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Give Downtown Troy a Voice

The Troy Planning Commission makes important decisions affecting downtown Troy. It governs whether and how property and business owners can display signs, paint their buildings, make changes to or even demolish their buildings.

Currently the Planning Commission:

  • Has no members who live downtown or work at downtown businesses

  • Has no appointees who own property downtown

  • Has no representation from historic preservation organizations, as is the case in most other Ohio communities surveyed by the City of Troy

  • Has no architect to help ensure that decisions about downtown buildings are informed

We are calling on the Troy City Council to exercise its legislative authority to make changes to ensure better representation of downtown stakeholders on the Troy Planning Commission.

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What is the issue?

During the recent moratorium on demolitions in downtown Troy, the City of Troy surveyed other Ohio communities for best practices related to oversight of historic downtowns. In addition to examining those communities’ downtown zoning codes, City of Troy staff also surveyed these towns about the makeup of the bodies that have oversight of the downtown built environment.

What did the city’s survey find?

The survey found overwhelmingly that other Ohio cities have greater representation of downtown stakeholders at the table when decisions are made about their downtowns. This includes people who live, work, or own property downtown; representatives of historic preservation organizations; and people with skill sets relevant to such decisions, such as architects and engineers.

How does Troy compare to these communities?

Troy is an outlier when it comes to representing downtown stakeholders on its Planning Commission. Among 15 Ohio cities surveyed, Troy finished dead last in terms of representation.

Why should I care?

Supporters of our downtown should care about this lack of representation because the Planning Commission has oversight of important decisions that affect our downtown, including signage, the paint colors of buildings, and any alterations or demolition of buildings. Many of our elected officials profess support of private property rights, yet do not seem interested in addressing the issue.

How could this be fixed?

Earlier this year, Troy Main Street, Troy Community Works, and the Troy Historic Preservation Alliance collaborated on a series of proposals to advance a culture of stewardship in downtown Troy. The proposals included both incentives for stewardship and other collaborative projects. One proposal called for the Troy City Council to add two seats to the Planning Commission to ensure greater representation of downtown interests.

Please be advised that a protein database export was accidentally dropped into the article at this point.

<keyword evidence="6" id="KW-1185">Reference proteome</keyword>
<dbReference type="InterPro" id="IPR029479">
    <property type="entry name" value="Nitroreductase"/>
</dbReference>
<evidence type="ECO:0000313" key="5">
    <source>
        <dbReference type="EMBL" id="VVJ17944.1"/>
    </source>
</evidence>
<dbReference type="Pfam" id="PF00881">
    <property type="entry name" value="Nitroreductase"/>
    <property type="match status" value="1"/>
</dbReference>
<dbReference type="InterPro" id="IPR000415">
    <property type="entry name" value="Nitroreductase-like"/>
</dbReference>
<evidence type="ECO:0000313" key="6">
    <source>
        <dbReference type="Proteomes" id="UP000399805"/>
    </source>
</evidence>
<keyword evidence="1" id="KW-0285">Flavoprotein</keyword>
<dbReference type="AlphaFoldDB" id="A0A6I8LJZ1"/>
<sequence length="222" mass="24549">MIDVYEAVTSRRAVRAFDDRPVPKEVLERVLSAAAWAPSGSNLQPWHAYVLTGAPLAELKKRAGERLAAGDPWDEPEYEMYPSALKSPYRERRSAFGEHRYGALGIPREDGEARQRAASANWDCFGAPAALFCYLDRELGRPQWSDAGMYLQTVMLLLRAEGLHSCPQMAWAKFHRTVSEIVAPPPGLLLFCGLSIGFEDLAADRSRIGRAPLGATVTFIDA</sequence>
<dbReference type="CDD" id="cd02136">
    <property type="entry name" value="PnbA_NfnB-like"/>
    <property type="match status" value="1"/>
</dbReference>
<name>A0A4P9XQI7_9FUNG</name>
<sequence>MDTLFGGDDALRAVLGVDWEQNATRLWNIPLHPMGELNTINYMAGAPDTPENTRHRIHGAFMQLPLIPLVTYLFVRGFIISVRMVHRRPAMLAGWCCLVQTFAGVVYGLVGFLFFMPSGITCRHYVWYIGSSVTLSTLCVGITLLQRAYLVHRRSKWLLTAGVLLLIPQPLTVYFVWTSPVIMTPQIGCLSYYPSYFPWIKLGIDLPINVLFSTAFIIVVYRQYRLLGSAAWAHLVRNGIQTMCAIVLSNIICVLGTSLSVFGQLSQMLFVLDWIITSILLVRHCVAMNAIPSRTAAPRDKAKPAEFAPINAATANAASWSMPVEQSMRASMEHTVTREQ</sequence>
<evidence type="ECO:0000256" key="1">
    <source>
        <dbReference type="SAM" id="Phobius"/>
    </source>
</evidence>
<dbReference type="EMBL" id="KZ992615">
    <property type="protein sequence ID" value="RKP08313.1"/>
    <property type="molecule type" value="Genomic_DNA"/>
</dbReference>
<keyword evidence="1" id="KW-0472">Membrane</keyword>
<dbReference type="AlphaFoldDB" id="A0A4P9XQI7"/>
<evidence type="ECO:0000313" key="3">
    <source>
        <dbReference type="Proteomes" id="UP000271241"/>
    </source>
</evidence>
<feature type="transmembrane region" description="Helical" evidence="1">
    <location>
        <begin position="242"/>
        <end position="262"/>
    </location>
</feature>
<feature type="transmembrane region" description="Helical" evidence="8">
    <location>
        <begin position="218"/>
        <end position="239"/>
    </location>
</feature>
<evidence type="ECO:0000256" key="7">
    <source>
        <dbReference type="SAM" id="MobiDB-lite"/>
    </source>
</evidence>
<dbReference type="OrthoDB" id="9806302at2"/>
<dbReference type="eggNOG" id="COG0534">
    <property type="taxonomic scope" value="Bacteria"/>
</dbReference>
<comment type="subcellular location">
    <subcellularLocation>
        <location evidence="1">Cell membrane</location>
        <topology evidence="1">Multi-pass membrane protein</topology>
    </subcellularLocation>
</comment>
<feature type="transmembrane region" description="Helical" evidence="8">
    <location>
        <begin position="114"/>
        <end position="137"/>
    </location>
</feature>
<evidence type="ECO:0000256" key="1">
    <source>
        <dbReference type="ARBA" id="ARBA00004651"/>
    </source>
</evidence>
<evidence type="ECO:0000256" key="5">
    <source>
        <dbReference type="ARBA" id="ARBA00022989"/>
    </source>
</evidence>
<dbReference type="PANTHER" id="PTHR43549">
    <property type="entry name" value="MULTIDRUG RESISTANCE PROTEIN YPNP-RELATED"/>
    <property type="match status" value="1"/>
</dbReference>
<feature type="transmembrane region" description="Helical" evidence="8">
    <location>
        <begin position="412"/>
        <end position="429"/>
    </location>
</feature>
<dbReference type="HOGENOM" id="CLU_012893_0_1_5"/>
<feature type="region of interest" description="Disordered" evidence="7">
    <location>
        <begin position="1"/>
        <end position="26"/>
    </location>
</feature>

Who would hold these two seats?

We are proposing that an expanded Planning Commission include the following representation:

  • The mayor, public service and safety director, and park board president (as authorized in the Ohio Revised Code)

  • Three residents of Troy

  • An appointee who lives, works, or owns property in downtown Troy

  • A representative of an organization whose mission includes historic preservation (i.e. Troy Main Street, Troy Community Works, or the Troy Historic Preservation Alliance)

  • An architect or professional engineer


Why doesn’t the Troy Planning Commission already have this representation?

That’s a good question. The city’s comprehensive plan calls for at least ad hoc representation on the Planning Commission from historic homeowners or a historic neighborhood association. City officials have not taken even this minor step.


Mayor Oda is a member of the Troy Planning Commission. Doesn’t she own property downtown?

Mayor Oda has an ownership stake in a downtown Troy property and is a member of the Troy Planning Commission. However, it is extremely important to note that the mayor is an ELECTED official, and she is elected to represent all citizens of Troy. Were the mayor to let her own personal property holdings sway her vote would be unethical. Instead, it is vital that individuals are APPOINTED to the Planning Commission to represent certain downtown stakeholders, such as property owners.

Further, if another person is elected mayor in the future, the next mayor might not be a downtown property owner. The City Council can take legislative action to ensure that downtown interests are better represented on the Troy Planning Commission.

What if my council member is opposed to adding two seats to the Planning Commission?

Ask your council member what ideas he or she has for ensuring downtown has a voice on the Planning Commission.

I support giving downtown a greater voice on the Planning Commission.

What should I do?

Let your council member know that you want representation by those who live, work or own property downtown.

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